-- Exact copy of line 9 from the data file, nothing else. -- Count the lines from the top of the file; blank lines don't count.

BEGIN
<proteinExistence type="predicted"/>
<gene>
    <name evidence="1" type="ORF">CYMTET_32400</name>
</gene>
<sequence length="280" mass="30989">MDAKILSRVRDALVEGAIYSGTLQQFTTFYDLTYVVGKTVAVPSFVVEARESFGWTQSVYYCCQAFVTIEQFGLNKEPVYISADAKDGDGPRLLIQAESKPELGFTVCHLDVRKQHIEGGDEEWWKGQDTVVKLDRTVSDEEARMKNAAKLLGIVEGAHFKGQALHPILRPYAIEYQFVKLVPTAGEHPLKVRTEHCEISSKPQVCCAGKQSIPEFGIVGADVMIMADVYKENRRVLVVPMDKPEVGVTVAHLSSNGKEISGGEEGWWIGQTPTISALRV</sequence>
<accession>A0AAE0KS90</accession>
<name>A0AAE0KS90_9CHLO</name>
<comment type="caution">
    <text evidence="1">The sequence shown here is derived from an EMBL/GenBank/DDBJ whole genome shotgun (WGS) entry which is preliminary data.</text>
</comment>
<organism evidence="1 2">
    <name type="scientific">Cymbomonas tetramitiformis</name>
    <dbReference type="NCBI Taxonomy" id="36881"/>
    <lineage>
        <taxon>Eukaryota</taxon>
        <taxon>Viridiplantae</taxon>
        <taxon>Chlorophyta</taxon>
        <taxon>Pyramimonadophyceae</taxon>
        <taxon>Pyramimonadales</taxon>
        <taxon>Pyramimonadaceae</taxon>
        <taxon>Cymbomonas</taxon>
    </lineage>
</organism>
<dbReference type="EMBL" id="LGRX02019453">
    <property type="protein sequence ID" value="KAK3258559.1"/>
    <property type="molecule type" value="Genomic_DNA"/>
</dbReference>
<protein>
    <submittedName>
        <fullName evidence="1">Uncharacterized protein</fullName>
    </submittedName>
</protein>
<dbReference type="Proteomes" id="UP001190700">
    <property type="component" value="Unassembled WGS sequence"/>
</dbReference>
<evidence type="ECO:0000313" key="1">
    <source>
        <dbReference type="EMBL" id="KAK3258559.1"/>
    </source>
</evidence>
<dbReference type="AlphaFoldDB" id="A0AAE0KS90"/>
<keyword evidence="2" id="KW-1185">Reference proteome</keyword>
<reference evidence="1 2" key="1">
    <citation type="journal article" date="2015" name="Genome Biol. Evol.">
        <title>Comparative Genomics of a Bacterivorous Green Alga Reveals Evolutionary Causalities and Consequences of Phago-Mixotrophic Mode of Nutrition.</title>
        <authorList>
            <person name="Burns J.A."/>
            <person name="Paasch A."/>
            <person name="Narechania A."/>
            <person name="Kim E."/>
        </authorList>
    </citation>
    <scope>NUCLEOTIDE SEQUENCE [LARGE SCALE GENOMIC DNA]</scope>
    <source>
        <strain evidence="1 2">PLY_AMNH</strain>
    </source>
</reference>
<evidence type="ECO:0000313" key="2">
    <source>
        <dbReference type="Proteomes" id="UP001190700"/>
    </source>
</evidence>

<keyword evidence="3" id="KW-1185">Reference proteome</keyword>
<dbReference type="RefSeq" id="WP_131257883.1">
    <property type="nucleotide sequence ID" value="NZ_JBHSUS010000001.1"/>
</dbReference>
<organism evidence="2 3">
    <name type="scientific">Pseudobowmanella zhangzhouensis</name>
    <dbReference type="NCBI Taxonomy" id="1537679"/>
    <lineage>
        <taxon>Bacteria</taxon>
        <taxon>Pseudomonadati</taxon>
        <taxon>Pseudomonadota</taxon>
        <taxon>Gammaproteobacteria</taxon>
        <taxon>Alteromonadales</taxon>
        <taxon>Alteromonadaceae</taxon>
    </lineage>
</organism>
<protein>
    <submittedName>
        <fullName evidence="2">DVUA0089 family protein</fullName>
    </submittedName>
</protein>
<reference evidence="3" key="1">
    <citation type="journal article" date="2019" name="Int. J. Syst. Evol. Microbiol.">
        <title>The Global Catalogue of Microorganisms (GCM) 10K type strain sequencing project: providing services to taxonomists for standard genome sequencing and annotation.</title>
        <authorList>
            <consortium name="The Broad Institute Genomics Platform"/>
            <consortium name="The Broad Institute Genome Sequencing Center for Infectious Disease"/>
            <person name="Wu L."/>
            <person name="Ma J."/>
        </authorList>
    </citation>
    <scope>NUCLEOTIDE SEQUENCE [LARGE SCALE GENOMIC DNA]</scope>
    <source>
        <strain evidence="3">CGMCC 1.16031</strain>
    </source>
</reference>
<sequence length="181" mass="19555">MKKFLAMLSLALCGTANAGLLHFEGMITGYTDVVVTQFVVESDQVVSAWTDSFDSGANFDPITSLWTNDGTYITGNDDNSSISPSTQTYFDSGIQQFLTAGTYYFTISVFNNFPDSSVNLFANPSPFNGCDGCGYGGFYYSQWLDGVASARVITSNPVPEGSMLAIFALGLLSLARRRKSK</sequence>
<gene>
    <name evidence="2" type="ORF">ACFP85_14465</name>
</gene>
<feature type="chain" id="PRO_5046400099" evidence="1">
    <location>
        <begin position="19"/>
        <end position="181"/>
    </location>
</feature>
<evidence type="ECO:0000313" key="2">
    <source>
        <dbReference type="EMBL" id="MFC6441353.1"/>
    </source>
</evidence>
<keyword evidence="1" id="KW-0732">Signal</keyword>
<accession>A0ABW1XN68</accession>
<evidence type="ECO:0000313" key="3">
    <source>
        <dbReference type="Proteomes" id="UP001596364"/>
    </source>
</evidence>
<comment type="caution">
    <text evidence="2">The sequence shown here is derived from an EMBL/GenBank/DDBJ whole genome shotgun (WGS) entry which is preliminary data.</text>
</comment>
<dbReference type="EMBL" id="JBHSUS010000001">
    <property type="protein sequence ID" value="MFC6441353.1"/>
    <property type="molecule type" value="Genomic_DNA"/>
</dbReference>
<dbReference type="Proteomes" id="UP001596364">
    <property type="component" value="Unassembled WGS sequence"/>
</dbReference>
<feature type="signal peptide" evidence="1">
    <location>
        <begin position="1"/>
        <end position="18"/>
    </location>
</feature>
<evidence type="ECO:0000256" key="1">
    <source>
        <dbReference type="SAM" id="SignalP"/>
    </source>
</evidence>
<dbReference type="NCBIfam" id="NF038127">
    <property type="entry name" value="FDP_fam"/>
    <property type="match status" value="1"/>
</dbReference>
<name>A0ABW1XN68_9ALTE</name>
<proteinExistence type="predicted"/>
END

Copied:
    <text evidence="1">The sequence shown here is derived from an EMBL/GenBank/DDBJ whole genome shotgun (WGS) entry which is preliminary data.</text>